Participants will choose from any of the following skillshares:

    • “From Invisibility to Impact: Online Activism 101″
      Renee Davidson, Collective Action for Safe Spaces
      Hate that sexist billboard? Ticked off by unjust actions by a local bar or business? Organizing for local policy reforms? From Twitter to Change.org, this workshop will teach you how you can use online resources to make your activism go viral.
    • Stand Up: How to be an Active Bystander”
      Julia Strange, Collective Action for Safe Spaces
      Gender-based violence rarely happens in a vacuum, and there may be ways for bystanders to prevent it — turning them immediately into UPstanders! In this skillshare, you’ll learn a few basic techniques that you can use to diffuse tense situations and support victims. Most importantly, you’ll learn how UPstanding behavior can help us change our culture to make it safer for women and LGBTQ folks.
    • Crafting Policy Solutions for a Complex Debate: How to Think Creatively About Gender-Based Violence Policy”
      Christina Henderson
      Is there room for policy solutions when it comes to gender-based violence? This workshop will take a look back at the pitfalls and successes of past attempts to offer a policy solution for gender-based violence, and provide tips on how to map and craft creative policy solutions going forward. The focus will be on local and state action.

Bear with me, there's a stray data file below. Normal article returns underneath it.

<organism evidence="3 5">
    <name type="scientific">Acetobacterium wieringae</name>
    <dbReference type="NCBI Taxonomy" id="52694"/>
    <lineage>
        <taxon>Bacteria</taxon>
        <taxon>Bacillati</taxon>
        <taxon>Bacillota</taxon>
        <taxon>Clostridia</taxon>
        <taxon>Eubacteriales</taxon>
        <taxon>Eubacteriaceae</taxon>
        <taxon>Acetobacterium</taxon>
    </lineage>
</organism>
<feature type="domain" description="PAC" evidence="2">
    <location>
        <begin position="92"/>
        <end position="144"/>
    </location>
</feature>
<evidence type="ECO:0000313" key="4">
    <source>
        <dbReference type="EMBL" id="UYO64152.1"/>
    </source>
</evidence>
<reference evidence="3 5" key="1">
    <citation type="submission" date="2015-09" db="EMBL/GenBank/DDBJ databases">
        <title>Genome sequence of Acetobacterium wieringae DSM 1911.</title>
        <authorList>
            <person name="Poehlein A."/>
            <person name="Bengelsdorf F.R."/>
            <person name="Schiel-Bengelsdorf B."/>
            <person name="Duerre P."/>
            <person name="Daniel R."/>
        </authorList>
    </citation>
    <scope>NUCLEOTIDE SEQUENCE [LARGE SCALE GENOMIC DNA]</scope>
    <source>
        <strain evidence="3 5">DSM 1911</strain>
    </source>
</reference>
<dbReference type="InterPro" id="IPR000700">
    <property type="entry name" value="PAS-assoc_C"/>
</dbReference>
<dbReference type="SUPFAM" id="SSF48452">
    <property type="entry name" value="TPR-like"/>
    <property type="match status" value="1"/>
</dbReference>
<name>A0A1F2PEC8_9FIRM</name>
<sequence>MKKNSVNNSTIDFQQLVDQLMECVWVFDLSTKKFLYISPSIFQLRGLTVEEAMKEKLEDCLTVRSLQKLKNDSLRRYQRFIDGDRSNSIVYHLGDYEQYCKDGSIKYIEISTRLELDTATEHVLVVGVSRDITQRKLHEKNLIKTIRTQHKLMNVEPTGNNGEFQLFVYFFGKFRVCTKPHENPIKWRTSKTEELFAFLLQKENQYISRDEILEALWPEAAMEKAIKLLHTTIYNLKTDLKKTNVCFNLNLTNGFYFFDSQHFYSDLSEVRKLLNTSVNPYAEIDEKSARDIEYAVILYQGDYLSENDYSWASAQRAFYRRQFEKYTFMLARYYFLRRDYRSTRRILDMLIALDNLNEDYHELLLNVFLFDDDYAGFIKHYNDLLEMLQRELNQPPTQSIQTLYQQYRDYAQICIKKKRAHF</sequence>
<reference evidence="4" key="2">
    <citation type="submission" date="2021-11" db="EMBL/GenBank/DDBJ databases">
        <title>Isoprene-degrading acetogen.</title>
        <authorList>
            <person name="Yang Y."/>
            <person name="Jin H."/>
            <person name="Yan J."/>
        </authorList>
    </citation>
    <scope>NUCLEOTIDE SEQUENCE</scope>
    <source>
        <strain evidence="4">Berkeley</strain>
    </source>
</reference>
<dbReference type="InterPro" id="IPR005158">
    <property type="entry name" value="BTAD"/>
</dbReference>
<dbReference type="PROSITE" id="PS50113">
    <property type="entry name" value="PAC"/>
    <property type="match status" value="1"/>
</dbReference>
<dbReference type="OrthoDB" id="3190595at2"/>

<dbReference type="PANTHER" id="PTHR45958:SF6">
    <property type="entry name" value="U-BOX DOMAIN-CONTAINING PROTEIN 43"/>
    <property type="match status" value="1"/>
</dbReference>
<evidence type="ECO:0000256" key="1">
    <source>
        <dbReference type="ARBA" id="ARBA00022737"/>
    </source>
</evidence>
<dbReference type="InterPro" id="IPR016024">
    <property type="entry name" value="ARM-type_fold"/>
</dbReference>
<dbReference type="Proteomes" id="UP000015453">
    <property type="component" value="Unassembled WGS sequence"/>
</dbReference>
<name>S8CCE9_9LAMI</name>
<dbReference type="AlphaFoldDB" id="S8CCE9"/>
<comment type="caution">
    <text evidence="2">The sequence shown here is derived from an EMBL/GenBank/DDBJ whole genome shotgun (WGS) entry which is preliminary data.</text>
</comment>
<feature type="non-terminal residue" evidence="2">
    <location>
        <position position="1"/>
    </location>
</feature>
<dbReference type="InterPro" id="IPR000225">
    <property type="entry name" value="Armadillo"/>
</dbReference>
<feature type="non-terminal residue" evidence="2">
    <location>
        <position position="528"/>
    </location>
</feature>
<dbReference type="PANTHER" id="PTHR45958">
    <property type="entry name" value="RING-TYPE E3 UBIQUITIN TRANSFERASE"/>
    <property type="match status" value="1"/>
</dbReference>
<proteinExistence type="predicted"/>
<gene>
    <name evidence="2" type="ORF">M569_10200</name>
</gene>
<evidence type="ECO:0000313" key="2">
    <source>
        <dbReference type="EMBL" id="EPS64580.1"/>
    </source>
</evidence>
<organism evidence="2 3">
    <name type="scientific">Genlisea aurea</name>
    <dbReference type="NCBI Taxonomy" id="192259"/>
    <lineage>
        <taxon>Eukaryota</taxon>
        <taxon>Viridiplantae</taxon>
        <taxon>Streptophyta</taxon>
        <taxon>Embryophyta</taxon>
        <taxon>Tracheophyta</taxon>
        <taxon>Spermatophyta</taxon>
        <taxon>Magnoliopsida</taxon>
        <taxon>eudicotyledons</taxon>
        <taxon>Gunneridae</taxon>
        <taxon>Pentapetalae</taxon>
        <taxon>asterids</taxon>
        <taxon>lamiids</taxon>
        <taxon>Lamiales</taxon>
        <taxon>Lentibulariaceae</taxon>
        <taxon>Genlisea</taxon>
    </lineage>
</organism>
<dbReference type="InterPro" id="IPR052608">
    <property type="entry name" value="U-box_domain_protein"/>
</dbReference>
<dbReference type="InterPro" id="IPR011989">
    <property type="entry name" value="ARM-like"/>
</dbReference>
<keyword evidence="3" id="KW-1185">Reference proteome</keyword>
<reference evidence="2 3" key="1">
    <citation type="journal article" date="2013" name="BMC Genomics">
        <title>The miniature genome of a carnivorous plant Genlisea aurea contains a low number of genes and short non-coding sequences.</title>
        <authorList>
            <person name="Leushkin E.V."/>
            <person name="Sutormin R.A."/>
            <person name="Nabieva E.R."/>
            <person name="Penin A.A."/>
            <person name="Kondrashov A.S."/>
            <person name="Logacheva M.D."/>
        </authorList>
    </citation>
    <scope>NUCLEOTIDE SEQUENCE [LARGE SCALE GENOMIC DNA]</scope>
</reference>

• Talking to Your Friends and Family about Street Harassment
      Zosia Sztykowski, Collective Action for Safe Spaces
      “It’s just a compliment!” “Relax, he was kidding!” “Boys will be boys!” Hearing a response like this when you talk about an experience that hurt or scared you can be just as painful as the experience itself. This skillshare will show you how to take down the most common excuses for one of the most common forms of gender-based violence, and communicate with your friends and family about why they should take it seriously, too.

We’re in this fight together, and #ittakesallofus.
We can’t wait to see you this Saturday, 7/26!